(STUDY FINDS) — POZZILLI, Italy — Just when it seemed the hydroxychloroquine debate was over, a new Italian study might resurrect the discussion. Researchers find that use of the drug substantially reduces the risk of COVID-19 hospital deaths.
“We observed that patients treated with hydroxychloroquine had a 30% lower in-hospital mortality rate compared to those not receiving this treatment,” explains lead study author Augusto Di Castelnuovo in a media release. Di Castelnuovoa is an epidemiologist with IRCCS Neuromed at the Mediterranean Neurological Institute.
The report in the European Journal of Internal Medicine, which also includes researchers from the University of Pisa, looks at outcomes of 3,451 patients in 33 coronavirus-focused hospitals throughout Italy.
In reaching their conclusions, the Italian team considered data from current and previous diseases, as well as therapies used before the pandemic and drugs being given in hospitals specifically to fight COVID-19. After comparing drug improvements and final outcomes, the results remain consistent in showing a benefit to using hydroxychloroquine.
Did people give up on hydroxychloroquine too soon?
Some reports allege hydroxychloroquine only works in certain situations and at certain times. The current findings dispute this.
“The positive results of hydroxychloroquine treatment remained unchanged,” the study author adds. “Especially in those patients showing a more evident inflammatory state at the moment of admission to hospital.”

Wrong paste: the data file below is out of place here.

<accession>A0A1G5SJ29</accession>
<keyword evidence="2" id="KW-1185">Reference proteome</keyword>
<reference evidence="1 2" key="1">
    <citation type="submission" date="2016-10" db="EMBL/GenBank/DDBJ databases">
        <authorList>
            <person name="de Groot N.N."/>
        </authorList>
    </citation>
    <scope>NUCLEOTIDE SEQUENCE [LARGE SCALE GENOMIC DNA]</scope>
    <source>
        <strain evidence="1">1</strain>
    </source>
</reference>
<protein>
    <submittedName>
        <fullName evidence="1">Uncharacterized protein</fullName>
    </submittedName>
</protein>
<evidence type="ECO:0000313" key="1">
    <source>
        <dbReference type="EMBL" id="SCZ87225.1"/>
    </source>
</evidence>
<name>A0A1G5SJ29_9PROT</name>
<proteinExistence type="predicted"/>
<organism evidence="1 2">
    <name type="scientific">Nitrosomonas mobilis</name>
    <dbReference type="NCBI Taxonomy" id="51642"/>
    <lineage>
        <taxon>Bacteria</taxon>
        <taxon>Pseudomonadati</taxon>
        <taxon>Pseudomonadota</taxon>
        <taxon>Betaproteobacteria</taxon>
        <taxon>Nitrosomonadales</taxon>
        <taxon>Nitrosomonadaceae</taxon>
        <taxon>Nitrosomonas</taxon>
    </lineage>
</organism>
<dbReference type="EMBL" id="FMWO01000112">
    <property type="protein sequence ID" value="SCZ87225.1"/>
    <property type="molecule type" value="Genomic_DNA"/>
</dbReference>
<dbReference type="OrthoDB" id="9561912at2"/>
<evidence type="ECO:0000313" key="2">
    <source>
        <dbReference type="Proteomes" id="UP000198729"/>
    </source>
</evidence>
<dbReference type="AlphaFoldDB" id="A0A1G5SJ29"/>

Study authors stress the importance of identifying all possible COVID-19 therapies during this time when a vaccine is still unavailable. They point out that a few months ago the World Health Organization used an international observational study to conclude hydroxychloroquine should not be used to treat COVID-19 patients. That WHO study has since been retracted.
The right dosage may make a big difference
Neuromed Department of Epidemiology and Prevention Director Licia Iacoviello points out studies in other countries use larger doses of hydroxychloroquine. Those studies show unsuccessful results in patients.
“It is interesting to note that the doses of hydroxychloroquine adopted in Italy (200 mg, twice a day) are lower than the ones used in those researches,” Iacoviello reports.
Researchers believe more studies and clinical trials can determine what role the drug will continue to play during the pandemic. They hope this new CORIST study data will promote new international debate regarding hydroxychloroquine.